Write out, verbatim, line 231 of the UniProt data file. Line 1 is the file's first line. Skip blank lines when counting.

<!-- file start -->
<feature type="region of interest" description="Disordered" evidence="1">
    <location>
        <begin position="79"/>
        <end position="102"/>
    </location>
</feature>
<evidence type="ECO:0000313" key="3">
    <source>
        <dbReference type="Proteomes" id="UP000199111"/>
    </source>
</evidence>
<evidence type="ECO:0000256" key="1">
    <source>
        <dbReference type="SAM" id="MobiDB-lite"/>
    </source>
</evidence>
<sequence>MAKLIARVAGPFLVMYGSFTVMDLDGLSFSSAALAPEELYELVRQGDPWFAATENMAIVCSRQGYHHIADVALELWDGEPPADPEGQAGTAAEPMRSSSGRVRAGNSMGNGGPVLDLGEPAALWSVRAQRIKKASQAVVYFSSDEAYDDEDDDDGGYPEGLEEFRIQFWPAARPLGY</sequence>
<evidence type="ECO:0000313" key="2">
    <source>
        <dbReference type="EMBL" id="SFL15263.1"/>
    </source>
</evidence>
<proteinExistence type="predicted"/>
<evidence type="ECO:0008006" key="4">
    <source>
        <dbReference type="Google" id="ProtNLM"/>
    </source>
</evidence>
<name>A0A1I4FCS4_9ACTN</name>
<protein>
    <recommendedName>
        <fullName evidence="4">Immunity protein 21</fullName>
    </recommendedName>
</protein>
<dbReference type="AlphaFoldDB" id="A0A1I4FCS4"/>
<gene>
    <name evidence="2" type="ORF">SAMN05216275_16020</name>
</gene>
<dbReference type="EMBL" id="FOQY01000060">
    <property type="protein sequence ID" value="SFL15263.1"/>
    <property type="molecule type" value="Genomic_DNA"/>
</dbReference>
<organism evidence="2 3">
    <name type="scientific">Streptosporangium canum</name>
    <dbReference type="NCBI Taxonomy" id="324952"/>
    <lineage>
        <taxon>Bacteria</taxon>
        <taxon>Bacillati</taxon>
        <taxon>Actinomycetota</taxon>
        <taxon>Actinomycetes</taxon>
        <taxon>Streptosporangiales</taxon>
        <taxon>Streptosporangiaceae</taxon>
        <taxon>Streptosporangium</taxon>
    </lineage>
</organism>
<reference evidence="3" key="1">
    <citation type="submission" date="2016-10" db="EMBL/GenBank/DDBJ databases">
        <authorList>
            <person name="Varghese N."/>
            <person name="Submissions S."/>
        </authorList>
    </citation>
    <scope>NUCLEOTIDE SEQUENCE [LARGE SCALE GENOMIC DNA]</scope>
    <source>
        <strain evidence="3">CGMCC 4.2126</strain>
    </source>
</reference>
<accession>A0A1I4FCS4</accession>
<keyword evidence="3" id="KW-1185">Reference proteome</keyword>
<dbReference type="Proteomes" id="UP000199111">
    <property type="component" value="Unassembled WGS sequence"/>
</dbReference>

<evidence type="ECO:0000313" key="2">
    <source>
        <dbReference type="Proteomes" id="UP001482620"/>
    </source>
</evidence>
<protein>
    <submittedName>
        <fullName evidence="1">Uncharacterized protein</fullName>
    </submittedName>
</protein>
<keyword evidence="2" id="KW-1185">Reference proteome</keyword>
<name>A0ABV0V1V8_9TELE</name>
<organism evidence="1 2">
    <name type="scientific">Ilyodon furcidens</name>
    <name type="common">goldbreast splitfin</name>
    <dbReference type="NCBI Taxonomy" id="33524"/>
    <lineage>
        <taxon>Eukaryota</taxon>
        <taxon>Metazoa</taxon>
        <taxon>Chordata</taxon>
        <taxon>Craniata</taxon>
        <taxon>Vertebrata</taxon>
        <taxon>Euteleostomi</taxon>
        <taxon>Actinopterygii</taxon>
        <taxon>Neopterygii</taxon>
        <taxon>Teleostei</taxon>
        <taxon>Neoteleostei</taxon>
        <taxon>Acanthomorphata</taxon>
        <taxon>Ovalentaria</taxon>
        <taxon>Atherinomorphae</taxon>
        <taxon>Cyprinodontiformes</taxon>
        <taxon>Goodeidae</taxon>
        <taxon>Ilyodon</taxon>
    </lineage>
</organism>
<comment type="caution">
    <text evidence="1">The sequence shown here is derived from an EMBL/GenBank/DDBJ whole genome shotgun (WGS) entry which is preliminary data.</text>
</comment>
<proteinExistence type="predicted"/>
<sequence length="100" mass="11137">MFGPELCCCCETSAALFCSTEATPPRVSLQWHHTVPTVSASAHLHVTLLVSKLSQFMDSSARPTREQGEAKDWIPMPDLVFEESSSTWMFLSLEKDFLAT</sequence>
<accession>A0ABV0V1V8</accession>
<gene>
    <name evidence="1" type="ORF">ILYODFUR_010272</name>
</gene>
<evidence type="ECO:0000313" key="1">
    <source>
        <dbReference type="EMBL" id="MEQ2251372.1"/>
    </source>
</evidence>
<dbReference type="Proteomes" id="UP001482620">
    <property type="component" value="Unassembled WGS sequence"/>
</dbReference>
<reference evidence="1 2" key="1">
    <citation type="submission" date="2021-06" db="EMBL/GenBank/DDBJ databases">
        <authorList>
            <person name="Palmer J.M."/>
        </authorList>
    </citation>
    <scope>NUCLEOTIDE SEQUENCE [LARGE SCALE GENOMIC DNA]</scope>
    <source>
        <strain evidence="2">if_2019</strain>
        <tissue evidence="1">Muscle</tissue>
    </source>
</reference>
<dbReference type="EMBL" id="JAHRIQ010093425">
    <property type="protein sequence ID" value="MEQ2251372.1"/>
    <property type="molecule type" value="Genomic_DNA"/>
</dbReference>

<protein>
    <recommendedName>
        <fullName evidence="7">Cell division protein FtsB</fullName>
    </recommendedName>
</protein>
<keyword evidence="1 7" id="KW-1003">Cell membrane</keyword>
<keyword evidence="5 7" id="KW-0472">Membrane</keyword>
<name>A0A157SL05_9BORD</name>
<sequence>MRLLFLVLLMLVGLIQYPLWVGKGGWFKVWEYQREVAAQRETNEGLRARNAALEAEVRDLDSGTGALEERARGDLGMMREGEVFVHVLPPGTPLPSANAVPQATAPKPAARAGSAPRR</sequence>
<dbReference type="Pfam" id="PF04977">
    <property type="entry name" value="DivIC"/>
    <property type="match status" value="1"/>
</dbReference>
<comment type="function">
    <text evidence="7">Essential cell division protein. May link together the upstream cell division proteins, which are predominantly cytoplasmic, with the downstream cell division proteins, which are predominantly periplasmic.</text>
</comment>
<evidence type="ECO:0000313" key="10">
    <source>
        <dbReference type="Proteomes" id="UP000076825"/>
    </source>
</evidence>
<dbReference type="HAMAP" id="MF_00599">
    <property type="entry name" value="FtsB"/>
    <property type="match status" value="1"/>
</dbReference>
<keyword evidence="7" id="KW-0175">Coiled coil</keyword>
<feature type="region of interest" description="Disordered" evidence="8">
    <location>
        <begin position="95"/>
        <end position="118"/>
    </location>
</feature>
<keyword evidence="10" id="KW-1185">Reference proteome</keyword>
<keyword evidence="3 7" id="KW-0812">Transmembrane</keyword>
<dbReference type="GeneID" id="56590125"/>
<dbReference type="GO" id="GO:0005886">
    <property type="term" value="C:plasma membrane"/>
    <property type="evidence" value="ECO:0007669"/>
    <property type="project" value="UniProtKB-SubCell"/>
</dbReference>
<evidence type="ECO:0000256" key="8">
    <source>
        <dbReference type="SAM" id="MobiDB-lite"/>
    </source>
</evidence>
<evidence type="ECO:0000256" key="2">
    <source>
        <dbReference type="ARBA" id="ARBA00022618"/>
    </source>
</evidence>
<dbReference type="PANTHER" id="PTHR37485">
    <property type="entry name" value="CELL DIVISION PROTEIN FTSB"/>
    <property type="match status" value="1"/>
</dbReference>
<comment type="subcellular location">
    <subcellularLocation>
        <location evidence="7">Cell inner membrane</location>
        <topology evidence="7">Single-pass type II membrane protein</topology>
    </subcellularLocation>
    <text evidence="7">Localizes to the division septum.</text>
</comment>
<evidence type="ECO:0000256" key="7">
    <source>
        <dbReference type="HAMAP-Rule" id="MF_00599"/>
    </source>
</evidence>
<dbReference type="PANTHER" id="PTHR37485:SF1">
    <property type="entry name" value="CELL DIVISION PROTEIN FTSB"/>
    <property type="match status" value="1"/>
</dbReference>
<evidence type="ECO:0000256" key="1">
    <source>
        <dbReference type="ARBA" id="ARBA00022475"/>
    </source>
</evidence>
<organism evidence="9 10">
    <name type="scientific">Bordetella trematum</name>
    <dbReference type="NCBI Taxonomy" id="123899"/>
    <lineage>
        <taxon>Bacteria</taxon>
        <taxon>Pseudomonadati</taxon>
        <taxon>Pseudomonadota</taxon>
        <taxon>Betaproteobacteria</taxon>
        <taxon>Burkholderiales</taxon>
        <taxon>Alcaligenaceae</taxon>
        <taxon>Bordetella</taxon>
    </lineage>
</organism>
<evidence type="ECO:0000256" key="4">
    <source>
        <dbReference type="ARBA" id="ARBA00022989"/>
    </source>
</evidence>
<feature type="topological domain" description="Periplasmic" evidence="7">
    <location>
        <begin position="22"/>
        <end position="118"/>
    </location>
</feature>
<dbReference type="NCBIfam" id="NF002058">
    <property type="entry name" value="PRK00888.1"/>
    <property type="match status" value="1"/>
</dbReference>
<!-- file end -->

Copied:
        <dbReference type="ARBA" id="ARBA00022989"/>